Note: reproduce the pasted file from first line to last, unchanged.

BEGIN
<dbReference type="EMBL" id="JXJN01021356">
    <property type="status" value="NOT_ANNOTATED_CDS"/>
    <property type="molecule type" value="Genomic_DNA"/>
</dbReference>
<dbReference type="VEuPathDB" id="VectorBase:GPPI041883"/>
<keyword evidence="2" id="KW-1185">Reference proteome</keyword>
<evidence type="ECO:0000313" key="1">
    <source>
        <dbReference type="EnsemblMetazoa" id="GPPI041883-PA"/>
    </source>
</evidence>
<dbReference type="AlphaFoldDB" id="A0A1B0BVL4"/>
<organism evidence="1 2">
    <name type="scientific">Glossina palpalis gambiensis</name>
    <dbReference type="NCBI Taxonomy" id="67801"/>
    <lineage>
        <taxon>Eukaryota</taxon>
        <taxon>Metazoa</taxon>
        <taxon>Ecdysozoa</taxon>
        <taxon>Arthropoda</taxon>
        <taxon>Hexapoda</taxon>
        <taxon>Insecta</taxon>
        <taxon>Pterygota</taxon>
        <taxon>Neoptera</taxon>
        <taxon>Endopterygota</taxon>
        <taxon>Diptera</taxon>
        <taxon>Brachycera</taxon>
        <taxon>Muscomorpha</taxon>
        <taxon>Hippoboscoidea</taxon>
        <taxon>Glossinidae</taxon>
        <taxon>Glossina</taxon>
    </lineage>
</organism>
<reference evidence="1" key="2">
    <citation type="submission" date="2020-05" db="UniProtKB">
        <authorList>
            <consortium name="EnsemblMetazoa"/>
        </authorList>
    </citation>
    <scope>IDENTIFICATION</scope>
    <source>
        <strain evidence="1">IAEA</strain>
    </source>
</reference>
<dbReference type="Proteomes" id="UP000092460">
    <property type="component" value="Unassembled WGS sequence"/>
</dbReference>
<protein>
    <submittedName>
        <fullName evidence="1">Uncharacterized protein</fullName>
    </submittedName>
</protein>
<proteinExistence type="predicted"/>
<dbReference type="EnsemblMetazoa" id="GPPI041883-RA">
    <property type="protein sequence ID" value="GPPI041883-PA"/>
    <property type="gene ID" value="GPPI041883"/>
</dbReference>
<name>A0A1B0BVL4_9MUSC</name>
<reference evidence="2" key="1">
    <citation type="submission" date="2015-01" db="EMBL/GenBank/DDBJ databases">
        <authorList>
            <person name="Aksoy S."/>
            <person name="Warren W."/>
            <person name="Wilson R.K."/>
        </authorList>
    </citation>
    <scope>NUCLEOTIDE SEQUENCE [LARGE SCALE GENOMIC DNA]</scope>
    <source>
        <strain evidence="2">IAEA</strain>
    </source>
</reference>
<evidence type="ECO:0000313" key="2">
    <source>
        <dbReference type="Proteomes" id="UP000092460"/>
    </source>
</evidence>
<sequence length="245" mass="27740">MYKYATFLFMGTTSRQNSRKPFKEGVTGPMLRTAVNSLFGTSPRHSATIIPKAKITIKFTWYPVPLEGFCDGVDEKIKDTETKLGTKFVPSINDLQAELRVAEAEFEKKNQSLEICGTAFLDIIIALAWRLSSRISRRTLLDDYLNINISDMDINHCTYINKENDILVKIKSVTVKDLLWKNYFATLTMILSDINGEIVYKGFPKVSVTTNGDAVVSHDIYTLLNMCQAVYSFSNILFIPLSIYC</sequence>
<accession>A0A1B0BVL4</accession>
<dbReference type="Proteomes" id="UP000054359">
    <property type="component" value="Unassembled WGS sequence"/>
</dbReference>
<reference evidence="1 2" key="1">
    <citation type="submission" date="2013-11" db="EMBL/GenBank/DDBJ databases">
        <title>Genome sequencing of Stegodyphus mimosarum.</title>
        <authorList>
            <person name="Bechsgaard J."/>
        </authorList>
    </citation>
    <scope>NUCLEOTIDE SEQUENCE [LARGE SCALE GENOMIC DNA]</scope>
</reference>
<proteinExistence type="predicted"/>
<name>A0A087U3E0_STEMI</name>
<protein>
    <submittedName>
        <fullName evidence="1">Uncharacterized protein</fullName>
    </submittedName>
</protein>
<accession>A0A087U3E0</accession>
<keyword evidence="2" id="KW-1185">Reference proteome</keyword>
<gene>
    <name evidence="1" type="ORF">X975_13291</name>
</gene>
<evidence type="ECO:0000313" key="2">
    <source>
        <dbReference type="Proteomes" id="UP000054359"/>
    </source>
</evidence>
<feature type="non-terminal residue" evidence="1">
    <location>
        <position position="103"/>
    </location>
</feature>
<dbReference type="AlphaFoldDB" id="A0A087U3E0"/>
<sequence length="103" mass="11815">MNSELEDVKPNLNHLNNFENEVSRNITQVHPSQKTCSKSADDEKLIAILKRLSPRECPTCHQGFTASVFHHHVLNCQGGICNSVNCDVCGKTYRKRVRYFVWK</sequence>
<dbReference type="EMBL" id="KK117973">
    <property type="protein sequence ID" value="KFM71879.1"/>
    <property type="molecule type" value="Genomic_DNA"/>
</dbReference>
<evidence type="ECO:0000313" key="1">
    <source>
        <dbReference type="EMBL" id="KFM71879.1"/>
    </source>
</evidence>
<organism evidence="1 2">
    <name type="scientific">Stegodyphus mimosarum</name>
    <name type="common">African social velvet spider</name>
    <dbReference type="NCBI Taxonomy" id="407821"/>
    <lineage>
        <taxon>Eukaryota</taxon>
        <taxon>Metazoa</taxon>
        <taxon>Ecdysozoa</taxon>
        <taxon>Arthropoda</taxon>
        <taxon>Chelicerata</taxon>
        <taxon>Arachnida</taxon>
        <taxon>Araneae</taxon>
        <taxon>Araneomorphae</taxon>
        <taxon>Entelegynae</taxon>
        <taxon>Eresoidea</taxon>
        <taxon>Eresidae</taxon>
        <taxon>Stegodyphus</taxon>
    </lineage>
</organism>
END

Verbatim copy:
<dbReference type="EMBL" id="JXJN01021356">
    <property type="status" value="NOT_ANNOTATED_CDS"/>
    <property type="molecule type" value="Genomic_DNA"/>
</dbReference>
<dbReference type="VEuPathDB" id="VectorBase:GPPI041883"/>
<keyword evidence="2" id="KW-1185">Reference proteome</keyword>
<evidence type="ECO:0000313" key="1">
    <source>
        <dbReference type="EnsemblMetazoa" id="GPPI041883-PA"/>
    </source>
</evidence>
<dbReference type="AlphaFoldDB" id="A0A1B0BVL4"/>
<organism evidence="1 2">
    <name type="scientific">Glossina palpalis gambiensis</name>
    <dbReference type="NCBI Taxonomy" id="67801"/>
    <lineage>
        <taxon>Eukaryota</taxon>
        <taxon>Metazoa</taxon>
        <taxon>Ecdysozoa</taxon>
        <taxon>Arthropoda</taxon>
        <taxon>Hexapoda</taxon>
        <taxon>Insecta</taxon>
        <taxon>Pterygota</taxon>
        <taxon>Neoptera</taxon>
        <taxon>Endopterygota</taxon>
        <taxon>Diptera</taxon>
        <taxon>Brachycera</taxon>
        <taxon>Muscomorpha</taxon>
        <taxon>Hippoboscoidea</taxon>
        <taxon>Glossinidae</taxon>
        <taxon>Glossina</taxon>
    </lineage>
</organism>
<reference evidence="1" key="2">
    <citation type="submission" date="2020-05" db="UniProtKB">
        <authorList>
            <consortium name="EnsemblMetazoa"/>
        </authorList>
    </citation>
    <scope>IDENTIFICATION</scope>
    <source>
        <strain evidence="1">IAEA</strain>
    </source>
</reference>
<dbReference type="Proteomes" id="UP000092460">
    <property type="component" value="Unassembled WGS sequence"/>
</dbReference>
<protein>
    <submittedName>
        <fullName evidence="1">Uncharacterized protein</fullName>
    </submittedName>
</protein>
<proteinExistence type="predicted"/>
<dbReference type="EnsemblMetazoa" id="GPPI041883-RA">
    <property type="protein sequence ID" value="GPPI041883-PA"/>
    <property type="gene ID" value="GPPI041883"/>
</dbReference>
<name>A0A1B0BVL4_9MUSC</name>
<reference evidence="2" key="1">
    <citation type="submission" date="2015-01" db="EMBL/GenBank/DDBJ databases">
        <authorList>
            <person name="Aksoy S."/>
            <person name="Warren W."/>
            <person name="Wilson R.K."/>
        </authorList>
    </citation>
    <scope>NUCLEOTIDE SEQUENCE [LARGE SCALE GENOMIC DNA]</scope>
    <source>
        <strain evidence="2">IAEA</strain>
    </source>
</reference>
<evidence type="ECO:0000313" key="2">
    <source>
        <dbReference type="Proteomes" id="UP000092460"/>
    </source>
</evidence>
<sequence length="245" mass="27740">MYKYATFLFMGTTSRQNSRKPFKEGVTGPMLRTAVNSLFGTSPRHSATIIPKAKITIKFTWYPVPLEGFCDGVDEKIKDTETKLGTKFVPSINDLQAELRVAEAEFEKKNQSLEICGTAFLDIIIALAWRLSSRISRRTLLDDYLNINISDMDINHCTYINKENDILVKIKSVTVKDLLWKNYFATLTMILSDINGEIVYKGFPKVSVTTNGDAVVSHDIYTLLNMCQAVYSFSNILFIPLSIYC</sequence>
<accession>A0A1B0BVL4</accession>
<dbReference type="Proteomes" id="UP000054359">
    <property type="component" value="Unassembled WGS sequence"/>
</dbReference>
<reference evidence="1 2" key="1">
    <citation type="submission" date="2013-11" db="EMBL/GenBank/DDBJ databases">
        <title>Genome sequencing of Stegodyphus mimosarum.</title>
        <authorList>
            <person name="Bechsgaard J."/>
        </authorList>
    </citation>
    <scope>NUCLEOTIDE SEQUENCE [LARGE SCALE GENOMIC DNA]</scope>
</reference>
<proteinExistence type="predicted"/>
<name>A0A087U3E0_STEMI</name>
<protein>
    <submittedName>
        <fullName evidence="1">Uncharacterized protein</fullName>
    </submittedName>
</protein>
<accession>A0A087U3E0</accession>
<keyword evidence="2" id="KW-1185">Reference proteome</keyword>
<gene>
    <name evidence="1" type="ORF">X975_13291</name>
</gene>
<evidence type="ECO:0000313" key="2">
    <source>
        <dbReference type="Proteomes" id="UP000054359"/>
    </source>
</evidence>
<feature type="non-terminal residue" evidence="1">
    <location>
        <position position="103"/>
    </location>
</feature>
<dbReference type="AlphaFoldDB" id="A0A087U3E0"/>
<sequence length="103" mass="11815">MNSELEDVKPNLNHLNNFENEVSRNITQVHPSQKTCSKSADDEKLIAILKRLSPRECPTCHQGFTASVFHHHVLNCQGGICNSVNCDVCGKTYRKRVRYFVWK</sequence>
<dbReference type="EMBL" id="KK117973">
    <property type="protein sequence ID" value="KFM71879.1"/>
    <property type="molecule type" value="Genomic_DNA"/>
</dbReference>
<evidence type="ECO:0000313" key="1">
    <source>
        <dbReference type="EMBL" id="KFM71879.1"/>
    </source>
</evidence>
<organism evidence="1 2">
    <name type="scientific">Stegodyphus mimosarum</name>
    <name type="common">African social velvet spider</name>
    <dbReference type="NCBI Taxonomy" id="407821"/>
    <lineage>
        <taxon>Eukaryota</taxon>
        <taxon>Metazoa</taxon>
        <taxon>Ecdysozoa</taxon>
        <taxon>Arthropoda</taxon>
        <taxon>Chelicerata</taxon>
        <taxon>Arachnida</taxon>
        <taxon>Araneae</taxon>
        <taxon>Araneomorphae</taxon>
        <taxon>Entelegynae</taxon>
        <taxon>Eresoidea</taxon>
        <taxon>Eresidae</taxon>
        <taxon>Stegodyphus</taxon>
    </lineage>
</organism>